Instead I resumed my seat and leaned forward, knowing that whatever his name, or look, or accent he was still an undercover agent for a new branch of MI-6, an elite group tasked to keep an eye on preternatural activity just like the IR Agency. He was also a shifter. I couldn’t out him in public for being a fake, but I could remind my fellow teammates not to fall for his acting abilities. Or one teammate in particular.

And Ling Mai didn’t think I could be a team player.

“Look,” I snarled, but quietly, “Enough of the reunion. What are you doing here?”

Mais, ma minette,”
he said, earning a snort from Mandy. “I have been called in to be of assistance.”

I didn’t know what he just called me, but I’d find out. Right after I wrung Ling Mai’s elegant neck for foisting another handler on me
. One not of my choosing and one I didn’t quite trust. Heck, I didn’t even know if I could remember to call him François so I didn’t blow his current cover.

Yes, he turned out to be one of the good guys on the last mission but Frank here . . . François, call him François . . . always had his own agenda.

“What are you getting out of this?” I asked, almost nose-to-nose with him, which given the way he looked now was disconcerting.

He gave a Gallic shrug, released Mandy’s hand but not after one more come-hither glance from his eyes that I didn’t remember were an amber color. Almost wolf-like
. He pulled a chair to the table, giving me a few seconds to catch my breath and adjust to the new Franco or
. Which I wasn’t doing so well
. “I’m here because Bran is my friend and he needs me. So do you.”

“Your friend?”

, didn’t I tell you we were at Balliol College Oxford together?” He arched an elegant brow and for a second I could see him with Bran in their school days—arrogant, at ease, killer looks—even though I had to wonder if either had ever attended Oxford. Bran was too secretive about his past and  François here made lying as easy as breathing.

But I didn’t care about the past. I cared about the now that was slipping away from me. “You can get Bran to see me?” I asked, all business. I didn’t share that I’d tried to text Bran several times while waiting for
to arrive. Not in front of Mandy or Jaylene but under the table and he hadn’t responded.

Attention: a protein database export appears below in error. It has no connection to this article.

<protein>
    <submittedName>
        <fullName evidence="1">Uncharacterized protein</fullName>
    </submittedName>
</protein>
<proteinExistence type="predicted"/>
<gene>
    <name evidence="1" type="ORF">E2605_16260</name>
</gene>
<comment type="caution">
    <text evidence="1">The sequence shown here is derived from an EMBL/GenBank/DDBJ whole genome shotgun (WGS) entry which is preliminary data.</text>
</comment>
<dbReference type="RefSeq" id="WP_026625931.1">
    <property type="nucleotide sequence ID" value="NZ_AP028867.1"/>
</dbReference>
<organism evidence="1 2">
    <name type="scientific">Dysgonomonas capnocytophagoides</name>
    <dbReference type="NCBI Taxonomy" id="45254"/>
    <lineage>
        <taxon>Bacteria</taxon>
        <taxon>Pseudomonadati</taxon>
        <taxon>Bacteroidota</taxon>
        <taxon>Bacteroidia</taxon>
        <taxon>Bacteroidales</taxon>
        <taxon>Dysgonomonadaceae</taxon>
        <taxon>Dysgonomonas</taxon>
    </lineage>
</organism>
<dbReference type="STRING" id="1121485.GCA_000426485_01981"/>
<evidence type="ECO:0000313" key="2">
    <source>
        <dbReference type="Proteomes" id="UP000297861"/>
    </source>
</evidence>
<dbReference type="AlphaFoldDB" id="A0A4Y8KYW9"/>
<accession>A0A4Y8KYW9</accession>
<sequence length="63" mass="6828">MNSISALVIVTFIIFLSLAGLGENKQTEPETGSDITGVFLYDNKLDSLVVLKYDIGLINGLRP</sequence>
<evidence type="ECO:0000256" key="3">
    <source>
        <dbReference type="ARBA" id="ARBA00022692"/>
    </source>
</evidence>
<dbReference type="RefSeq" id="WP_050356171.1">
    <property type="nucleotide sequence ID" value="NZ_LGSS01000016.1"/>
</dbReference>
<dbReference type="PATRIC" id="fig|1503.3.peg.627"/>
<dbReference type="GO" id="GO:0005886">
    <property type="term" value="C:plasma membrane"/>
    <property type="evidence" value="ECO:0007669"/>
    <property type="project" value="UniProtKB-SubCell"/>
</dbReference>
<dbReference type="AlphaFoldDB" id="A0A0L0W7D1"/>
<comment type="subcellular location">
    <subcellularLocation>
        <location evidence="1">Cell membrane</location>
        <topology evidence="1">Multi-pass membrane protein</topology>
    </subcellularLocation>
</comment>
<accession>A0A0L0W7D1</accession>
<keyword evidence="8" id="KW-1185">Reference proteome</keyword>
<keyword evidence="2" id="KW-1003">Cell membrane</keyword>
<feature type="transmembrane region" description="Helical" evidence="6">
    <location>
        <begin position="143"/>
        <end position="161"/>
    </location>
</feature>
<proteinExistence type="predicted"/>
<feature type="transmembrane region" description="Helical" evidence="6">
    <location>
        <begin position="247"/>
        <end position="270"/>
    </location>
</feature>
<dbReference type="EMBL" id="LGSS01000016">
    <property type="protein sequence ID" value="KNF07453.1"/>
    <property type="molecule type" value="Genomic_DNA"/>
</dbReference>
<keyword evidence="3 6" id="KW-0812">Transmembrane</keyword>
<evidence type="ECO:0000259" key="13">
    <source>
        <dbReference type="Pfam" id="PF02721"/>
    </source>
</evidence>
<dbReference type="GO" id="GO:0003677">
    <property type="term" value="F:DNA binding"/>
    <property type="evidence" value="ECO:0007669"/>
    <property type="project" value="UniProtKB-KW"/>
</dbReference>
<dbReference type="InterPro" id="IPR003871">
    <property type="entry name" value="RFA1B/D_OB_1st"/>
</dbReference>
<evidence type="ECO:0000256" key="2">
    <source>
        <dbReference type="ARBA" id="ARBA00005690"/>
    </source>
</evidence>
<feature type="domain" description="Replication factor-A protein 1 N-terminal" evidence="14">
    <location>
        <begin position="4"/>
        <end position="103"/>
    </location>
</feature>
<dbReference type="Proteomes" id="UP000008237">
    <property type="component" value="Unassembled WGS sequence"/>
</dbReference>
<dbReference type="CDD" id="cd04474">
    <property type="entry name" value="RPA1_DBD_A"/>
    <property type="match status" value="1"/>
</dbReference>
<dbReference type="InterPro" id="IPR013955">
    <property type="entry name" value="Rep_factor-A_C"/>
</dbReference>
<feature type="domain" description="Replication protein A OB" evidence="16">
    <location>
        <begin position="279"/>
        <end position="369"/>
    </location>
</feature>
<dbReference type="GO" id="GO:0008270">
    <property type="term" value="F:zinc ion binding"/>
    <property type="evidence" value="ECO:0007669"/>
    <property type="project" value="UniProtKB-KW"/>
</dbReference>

Each non-answer making me more afraid for him. But that was neither here nor there.

“I’m meeting with Bran in about twenty minutes,” came
’ blasé response.

At last, something breaking open. “Then let’s get going.” I rose from my seat.

“Not looking like that,” came
’ quick and almost horrified retort. A little more tone in his voice and I would have sworn he’d switched back to Franco.

I eased down, bracing myself to pulling out word by word what
meant. But it was Mandy who beat me to the punch. “We need to change?”

.” He flashed a dazzling smile. “I have arranged to have us all present at an very exclusive soiree.” He raised his hands, palms out. “You may thank me later.”

Yeah, like right after I took him out. Or cast a rash-inducing spell. Not that I would, magic had too much backlash. Just like my now having to work with Franco/
here, probably as a direct result of the amplifying stunt I’d pulled this morning.

I ignored the voice deep inside me that whispered,
you wish
. I hadn’t been able to forget that twitching lace curtain, or who had been behind it.

“Alex?” I glanced over at
who actually looked worried. “Are you alright?” And he sounded concerned
. Damn he should have gone onto the stage.

“She’s prepping herself to do battle over dressing for this soiree,” Mandy sniped. “How formal is it?”

“More than jeans and your wind-cheater,”

“He means hoodie.” I glanced at
, waiting for what he wasn’t saying.

“Cocktail dresses. Evening theater. Casual, by Parisian standards, not . . .” He eyed me and I stuck my tongue out at him.

Oh yeah, working together again was going to be loads of fun.

“Bran’s going to be at this event though?” my words sounded even as my gaze drilled
. The you-screw-with-me-and-you’ll-pay look both of us understood.

He nodded.

We were on the same page. Not for the same reasons and finding out what
wanted was on my to-do list. Right after getting Bran to help me, before he was arrested, and right after freeing my brother. If he was still alive.

“Where are you going?” Mandy asked.

“To get dressed. We don’t have that much time.”

Mandy’s stunned expression was worth having to try a dress on. But only one.

No shoes though. I didn’t do the frou-frou shoes.

“I have just the shoes for you,”
murmured, looking straight at me as if he’d read my thoughts.

Oh, yeah. One big happy team.